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bell ringer
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Discussion Starter #1 (Edited)
Just finished 4 years of cruising and living on the boat and am reviewing the costs and major events. The year was to me very expensive at $57,613 and $8802 more than last year that I also thought expensive. The year was interrupted by a broken shoulder that needed recovering time, and of course “The Virus”. To us it seemed we hardly moved at all and we spent most of it in waiting mode. But we did travel from Gulfport MS to the Florida Keys, then to the Bahamas, then back to Florida to Jacksonville. So where did the money go and how might it help planners and wannabes in deciding their plans?

Our “General” living category was $13,156 and has been pretty consistent over the four years. It was $1,242 more this year and a lot of that is due to my wife spending 4 months at my daughter’s house recovering and she was buying food there at same time I was on the boat. This category includes food and related items, sundries, clothes, haircuts. Basically, it is the things we would have spent just “living” and if an item does not fit in some other category it goes into this one. This category was 22.8% of the year’s total costs.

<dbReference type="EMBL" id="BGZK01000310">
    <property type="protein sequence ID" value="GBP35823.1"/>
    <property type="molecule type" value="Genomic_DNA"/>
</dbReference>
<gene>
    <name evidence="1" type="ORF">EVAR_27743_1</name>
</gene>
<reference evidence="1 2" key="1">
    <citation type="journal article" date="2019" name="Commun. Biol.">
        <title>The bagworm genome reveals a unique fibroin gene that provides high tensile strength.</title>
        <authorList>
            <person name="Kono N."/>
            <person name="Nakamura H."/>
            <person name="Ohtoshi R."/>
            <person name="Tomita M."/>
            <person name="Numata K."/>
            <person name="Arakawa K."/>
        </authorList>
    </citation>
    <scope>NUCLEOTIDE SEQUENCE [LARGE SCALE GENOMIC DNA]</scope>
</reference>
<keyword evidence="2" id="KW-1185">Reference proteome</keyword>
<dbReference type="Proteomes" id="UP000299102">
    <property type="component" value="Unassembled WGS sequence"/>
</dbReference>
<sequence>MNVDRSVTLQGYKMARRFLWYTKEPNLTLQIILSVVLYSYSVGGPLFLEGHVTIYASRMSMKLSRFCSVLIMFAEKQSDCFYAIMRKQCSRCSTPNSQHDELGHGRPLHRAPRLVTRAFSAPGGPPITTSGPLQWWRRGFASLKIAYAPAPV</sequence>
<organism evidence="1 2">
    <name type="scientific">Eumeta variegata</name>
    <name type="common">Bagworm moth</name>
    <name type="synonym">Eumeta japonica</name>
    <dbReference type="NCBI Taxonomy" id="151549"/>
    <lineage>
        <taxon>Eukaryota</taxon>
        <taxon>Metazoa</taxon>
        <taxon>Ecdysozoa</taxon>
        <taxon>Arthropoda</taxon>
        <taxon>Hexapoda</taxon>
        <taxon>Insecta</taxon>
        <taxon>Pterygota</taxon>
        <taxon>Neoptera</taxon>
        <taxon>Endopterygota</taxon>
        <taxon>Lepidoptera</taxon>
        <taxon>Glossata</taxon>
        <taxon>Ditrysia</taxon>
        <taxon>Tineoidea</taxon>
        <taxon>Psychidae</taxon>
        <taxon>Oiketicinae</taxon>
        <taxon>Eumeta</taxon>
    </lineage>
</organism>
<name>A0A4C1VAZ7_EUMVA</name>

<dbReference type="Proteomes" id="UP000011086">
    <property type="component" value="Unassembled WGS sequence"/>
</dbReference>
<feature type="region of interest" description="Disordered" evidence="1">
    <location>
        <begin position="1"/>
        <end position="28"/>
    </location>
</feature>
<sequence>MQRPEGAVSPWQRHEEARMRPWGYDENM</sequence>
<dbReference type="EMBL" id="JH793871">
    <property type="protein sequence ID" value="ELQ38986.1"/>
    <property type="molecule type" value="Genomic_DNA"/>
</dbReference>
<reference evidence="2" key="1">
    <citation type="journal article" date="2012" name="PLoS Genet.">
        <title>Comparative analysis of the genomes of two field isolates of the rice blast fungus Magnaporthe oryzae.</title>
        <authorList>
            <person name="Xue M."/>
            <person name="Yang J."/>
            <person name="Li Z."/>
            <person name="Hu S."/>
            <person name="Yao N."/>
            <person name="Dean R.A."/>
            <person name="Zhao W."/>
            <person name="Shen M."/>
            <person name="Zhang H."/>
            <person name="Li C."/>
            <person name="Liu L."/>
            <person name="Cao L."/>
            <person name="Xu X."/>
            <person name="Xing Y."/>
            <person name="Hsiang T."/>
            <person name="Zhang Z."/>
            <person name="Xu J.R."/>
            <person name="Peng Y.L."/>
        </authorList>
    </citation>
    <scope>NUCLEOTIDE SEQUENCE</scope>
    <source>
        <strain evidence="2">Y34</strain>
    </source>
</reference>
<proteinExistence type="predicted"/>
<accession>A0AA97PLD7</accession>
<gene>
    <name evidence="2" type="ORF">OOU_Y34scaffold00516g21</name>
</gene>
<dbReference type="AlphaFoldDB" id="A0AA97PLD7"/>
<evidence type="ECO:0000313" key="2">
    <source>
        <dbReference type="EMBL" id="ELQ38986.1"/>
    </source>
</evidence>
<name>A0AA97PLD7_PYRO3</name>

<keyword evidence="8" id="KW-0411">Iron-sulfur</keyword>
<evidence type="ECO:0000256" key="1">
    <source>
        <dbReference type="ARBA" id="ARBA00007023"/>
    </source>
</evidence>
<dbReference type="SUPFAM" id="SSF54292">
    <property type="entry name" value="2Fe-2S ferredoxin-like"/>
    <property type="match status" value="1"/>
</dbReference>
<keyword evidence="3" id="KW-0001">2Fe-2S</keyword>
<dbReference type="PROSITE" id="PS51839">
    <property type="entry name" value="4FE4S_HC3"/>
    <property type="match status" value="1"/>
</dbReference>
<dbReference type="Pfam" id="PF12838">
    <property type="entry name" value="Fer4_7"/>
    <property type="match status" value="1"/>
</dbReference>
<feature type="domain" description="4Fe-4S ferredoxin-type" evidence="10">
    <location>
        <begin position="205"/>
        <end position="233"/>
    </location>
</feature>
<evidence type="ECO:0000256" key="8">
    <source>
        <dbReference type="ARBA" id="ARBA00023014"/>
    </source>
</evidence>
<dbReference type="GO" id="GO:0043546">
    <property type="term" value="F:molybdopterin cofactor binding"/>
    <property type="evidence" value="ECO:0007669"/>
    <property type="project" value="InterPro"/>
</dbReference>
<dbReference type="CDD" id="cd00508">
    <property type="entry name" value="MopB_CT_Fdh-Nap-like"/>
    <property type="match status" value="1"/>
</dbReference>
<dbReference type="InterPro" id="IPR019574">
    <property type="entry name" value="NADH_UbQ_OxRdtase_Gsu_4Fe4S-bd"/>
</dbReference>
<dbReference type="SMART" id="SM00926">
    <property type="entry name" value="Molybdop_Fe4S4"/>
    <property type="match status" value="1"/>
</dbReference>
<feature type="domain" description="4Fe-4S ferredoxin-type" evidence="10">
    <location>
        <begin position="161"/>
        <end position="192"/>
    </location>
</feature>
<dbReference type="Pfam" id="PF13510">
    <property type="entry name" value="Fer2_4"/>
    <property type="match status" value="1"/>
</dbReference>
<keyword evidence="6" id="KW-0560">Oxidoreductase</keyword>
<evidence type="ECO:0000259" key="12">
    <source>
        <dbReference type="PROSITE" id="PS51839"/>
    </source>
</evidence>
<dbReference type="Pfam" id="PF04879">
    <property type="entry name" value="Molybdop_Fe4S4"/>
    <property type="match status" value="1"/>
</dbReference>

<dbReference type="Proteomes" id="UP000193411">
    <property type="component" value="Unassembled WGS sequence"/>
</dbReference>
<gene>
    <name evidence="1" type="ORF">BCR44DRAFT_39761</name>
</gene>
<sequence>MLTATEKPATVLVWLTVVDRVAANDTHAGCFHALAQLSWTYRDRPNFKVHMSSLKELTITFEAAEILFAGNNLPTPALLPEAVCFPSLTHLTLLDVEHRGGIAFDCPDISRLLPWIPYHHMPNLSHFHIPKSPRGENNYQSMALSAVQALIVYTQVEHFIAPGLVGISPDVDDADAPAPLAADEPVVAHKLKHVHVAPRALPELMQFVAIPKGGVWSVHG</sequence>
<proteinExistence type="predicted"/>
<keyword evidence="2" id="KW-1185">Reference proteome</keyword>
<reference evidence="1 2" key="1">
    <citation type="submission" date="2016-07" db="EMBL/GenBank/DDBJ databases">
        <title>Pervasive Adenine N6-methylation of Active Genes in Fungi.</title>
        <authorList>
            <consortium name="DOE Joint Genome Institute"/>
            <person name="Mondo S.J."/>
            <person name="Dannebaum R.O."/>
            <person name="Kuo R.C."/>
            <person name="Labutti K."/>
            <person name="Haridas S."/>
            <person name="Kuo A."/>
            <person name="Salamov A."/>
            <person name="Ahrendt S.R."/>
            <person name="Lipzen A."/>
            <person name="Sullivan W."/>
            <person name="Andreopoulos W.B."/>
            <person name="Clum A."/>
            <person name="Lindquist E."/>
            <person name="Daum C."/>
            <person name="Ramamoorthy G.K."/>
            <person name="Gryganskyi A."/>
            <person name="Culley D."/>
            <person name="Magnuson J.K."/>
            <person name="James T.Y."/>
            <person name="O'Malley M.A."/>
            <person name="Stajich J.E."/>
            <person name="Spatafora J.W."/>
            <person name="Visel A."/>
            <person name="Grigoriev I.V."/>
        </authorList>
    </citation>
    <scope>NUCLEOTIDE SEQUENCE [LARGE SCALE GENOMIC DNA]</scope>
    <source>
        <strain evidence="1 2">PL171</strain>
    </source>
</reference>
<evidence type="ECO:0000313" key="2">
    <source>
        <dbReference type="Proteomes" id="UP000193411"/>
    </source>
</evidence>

Boat maintenance, repair and upgrades was a big category this year again at $19,856 and 34.5% of total money spent. But it is probably worth breaking the maintenance/repairs and the upgrades apart some. In the maintenance and repair part of boat costs we got a new mainsail for $5800, had a engine flange develop a crack that turned into a remove and take to a machine shop to get the bolts out project that was about $500 total, replaced head hoses using the expensive hose that was about $300, a new solar controller $300, and did lots of those small everyday maintenance items that really add up if people were to keep track of them. In the upgrade spending we got a new electrical start outboard $2300, a new electric flush head $1000, a used Spectra watermaker that by the time it was all installed was around $3300, new refrigeration unit to split out our freezer spillover system that cost around $650 all total. Then there were things like a new BBQ grill, a sewing machine and material to make dinghy chaps and sunshades ($500), nav chips for the chart plotter, new charts, new handheld vhf, a big canvas tarp for a boom tent etc. etc. that sometimes are hard to decide if they are maintenance or upgrades. But overall can say that maintenance/repair were about $11,800 (half of that just the mainsail) of the boat costs and about $8,000 were upgrades that didn’t really need to be done but we wanted them.

Fuel costs are not worth talking about in the big picture. But spend $746 this year, which was $545 less than year because so much time was spend just sitting around